Nature lovers adore spring wildflowers. Most naturalists revel in them. I like spring wildflowers; I pay attention to them. Signs of spring are always welcome. But late summer and fall wildflowers are what really get my heart pumping.
To step out into a field of yellow and purple towering above you like fireworks that don’t fade in the wind is a spectacular show of nature. Spring’s wildflowers are polite while September’s flowers are thunderous and brilliant. Spring wildflowers attract the first few brave insects of the year. September’s wildflowers attract and house hoards of insects not only attracted to the flowers but each other from every angle of the food web.
Old Field in South Chagrin Reservation, filled with goldenrod
Goldenrods bring us fields of yellow this time of year. Taking a little time to watch the insect life in and on and around goldenrod is amazing. Pollen and nectar gathering insects on the flowers, meadow katydids filling the air with their song, mantids looking for a perch from which to hunt, and flies laying their eggs in the stems of goldenrod making perfect little maggot bedrooms for winter are just some of the insects you’ll find in our fields of yellow goldenrods.
The other yellow flower of note is wingstem. It takes over the top of the field with flowers that may be eight or even twelve feet off the ground! Twelve-feet tall yellow wildflowers! Take a walk into a flowering field, find the tallest of the yellow flowers and take a close look at the stem. Wingstem is easily identifiable by the leafy folds coming off of the stem giving it the name wingstem.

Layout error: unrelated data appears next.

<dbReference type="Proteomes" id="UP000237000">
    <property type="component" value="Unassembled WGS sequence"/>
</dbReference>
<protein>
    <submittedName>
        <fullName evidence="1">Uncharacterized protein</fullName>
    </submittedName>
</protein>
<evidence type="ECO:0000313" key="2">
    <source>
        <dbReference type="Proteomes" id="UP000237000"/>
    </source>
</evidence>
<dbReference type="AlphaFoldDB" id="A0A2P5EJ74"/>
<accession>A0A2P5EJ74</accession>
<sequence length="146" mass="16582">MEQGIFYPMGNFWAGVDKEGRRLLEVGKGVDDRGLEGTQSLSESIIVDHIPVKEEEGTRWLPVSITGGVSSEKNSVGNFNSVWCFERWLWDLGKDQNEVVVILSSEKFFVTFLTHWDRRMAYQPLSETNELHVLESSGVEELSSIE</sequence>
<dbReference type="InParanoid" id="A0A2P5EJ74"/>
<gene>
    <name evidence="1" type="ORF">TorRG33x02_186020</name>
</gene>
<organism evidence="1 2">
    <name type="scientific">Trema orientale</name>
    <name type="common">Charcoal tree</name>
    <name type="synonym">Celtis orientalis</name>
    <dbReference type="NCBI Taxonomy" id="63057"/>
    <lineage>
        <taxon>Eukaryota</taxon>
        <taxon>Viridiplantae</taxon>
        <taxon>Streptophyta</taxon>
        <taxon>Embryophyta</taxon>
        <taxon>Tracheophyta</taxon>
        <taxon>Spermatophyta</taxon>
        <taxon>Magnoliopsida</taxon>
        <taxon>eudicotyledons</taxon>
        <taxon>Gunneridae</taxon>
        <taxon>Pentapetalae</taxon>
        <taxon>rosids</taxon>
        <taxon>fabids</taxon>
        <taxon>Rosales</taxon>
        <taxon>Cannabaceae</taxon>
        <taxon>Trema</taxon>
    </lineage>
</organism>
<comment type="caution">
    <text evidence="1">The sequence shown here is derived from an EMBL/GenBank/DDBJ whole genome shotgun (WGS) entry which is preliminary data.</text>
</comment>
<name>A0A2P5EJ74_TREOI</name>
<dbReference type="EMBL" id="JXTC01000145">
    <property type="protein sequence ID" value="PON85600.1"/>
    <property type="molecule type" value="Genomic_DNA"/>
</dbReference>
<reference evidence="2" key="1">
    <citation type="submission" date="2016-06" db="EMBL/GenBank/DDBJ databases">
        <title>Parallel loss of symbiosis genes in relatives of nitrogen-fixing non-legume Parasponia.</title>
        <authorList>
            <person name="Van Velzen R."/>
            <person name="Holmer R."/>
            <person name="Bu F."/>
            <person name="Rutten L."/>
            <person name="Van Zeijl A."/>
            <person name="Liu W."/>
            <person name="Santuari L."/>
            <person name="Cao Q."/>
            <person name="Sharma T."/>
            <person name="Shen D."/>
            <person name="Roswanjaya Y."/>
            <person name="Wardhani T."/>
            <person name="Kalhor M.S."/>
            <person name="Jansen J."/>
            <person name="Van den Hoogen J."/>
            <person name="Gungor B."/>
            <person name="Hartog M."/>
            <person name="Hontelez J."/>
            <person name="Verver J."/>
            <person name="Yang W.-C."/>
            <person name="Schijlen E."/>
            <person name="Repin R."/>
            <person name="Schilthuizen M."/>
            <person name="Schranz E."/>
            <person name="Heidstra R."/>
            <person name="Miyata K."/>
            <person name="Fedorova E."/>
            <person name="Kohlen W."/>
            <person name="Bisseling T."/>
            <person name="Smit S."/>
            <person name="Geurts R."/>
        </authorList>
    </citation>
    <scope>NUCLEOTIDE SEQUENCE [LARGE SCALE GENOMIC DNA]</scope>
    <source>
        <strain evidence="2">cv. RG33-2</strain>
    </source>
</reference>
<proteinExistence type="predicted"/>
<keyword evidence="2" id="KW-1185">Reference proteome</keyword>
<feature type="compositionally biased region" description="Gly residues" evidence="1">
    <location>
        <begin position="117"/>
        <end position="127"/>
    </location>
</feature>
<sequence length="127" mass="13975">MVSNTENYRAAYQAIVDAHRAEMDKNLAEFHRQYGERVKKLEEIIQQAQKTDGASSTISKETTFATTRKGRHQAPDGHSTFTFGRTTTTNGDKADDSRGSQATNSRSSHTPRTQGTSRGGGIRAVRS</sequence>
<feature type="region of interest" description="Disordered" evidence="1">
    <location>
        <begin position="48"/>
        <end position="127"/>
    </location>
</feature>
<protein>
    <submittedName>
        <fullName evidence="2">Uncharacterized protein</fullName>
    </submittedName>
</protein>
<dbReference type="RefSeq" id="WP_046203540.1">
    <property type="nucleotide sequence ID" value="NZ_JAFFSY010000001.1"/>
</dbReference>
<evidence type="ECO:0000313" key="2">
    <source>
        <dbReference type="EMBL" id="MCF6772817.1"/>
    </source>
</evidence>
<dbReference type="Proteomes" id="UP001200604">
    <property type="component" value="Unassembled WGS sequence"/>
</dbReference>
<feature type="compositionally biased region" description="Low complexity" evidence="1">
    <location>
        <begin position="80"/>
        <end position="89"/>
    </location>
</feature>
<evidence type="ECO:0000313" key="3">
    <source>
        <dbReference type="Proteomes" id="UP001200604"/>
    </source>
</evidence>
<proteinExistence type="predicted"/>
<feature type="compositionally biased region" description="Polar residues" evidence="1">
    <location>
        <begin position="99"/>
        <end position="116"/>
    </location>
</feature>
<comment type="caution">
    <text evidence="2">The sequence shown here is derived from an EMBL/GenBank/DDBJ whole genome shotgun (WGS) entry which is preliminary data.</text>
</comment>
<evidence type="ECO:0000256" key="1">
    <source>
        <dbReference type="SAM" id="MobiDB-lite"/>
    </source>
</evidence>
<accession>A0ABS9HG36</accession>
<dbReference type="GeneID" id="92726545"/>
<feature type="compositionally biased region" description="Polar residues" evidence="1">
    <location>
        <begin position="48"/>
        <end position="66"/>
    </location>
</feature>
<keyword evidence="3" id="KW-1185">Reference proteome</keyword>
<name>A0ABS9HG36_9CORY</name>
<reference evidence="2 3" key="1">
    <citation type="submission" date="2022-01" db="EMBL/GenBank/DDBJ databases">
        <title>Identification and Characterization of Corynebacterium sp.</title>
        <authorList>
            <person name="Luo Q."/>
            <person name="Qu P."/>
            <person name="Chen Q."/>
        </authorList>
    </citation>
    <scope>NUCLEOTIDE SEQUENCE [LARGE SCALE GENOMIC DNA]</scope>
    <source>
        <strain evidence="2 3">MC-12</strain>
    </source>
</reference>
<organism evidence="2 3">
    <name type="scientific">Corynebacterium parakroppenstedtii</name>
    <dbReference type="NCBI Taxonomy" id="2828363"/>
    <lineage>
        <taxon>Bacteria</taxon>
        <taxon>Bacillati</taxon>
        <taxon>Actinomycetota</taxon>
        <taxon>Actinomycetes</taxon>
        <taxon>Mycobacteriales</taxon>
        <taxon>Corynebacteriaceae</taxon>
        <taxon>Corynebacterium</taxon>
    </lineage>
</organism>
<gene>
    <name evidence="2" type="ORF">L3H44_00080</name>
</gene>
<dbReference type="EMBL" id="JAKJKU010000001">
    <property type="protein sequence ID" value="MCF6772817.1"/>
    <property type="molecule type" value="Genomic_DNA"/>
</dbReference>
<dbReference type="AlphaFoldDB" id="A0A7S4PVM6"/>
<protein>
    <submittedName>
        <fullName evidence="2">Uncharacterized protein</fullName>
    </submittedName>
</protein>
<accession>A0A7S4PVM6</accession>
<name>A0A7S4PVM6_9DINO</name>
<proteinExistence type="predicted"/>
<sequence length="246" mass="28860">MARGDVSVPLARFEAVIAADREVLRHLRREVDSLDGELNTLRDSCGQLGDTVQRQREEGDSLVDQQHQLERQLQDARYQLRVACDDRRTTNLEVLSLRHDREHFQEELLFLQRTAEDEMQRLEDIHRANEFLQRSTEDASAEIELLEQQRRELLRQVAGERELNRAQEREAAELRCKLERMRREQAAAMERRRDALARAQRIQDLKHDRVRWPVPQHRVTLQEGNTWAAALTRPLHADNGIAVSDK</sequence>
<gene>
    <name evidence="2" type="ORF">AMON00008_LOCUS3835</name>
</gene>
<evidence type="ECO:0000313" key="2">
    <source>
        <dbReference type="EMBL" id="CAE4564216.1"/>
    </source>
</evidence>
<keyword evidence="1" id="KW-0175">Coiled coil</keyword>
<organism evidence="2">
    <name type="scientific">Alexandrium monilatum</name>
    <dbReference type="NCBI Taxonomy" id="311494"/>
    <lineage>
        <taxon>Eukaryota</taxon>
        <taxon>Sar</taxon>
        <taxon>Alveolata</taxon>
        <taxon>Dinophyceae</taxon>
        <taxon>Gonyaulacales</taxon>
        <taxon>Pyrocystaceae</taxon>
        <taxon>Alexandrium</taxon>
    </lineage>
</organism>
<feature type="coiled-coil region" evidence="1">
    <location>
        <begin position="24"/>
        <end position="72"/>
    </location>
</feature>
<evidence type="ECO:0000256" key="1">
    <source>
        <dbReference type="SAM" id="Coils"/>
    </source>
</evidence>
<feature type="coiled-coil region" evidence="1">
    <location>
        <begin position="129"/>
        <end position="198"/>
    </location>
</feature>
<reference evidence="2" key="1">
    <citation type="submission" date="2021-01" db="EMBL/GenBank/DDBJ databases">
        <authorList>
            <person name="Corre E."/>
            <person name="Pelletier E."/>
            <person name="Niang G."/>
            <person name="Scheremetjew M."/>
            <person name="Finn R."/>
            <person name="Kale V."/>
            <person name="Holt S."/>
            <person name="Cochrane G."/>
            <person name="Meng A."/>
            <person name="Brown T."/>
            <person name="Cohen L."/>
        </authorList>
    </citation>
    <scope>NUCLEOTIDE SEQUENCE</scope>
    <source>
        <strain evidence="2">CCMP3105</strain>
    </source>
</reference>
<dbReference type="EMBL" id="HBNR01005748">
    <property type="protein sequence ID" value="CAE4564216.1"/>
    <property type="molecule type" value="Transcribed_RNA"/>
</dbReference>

the stems of wingstem have wings of green
Nearly as tall as wingstem and perhaps even more spectacular is ironweed. These deep, rich purple flowers can be six feet or more in the air. They form an umbrella of dark purple that compliments dramatically with the more abundant yellow flower masses. Ironweed is named for the toughness of its stem. But in my mind it’s the strength of its showmanship that stands out dramatically.
ironweed flowers are brilliant purple and taller than I am
There are many more wildflowers that are part the show during the month of September. I hope you’ll get out for a walk through one of Cleveland Metroparks fields or at least head out for a sightseeing drive through some wilder places. This isn’t a show you’ll want to miss. I may just convert you to a fall wildflower watcher like me!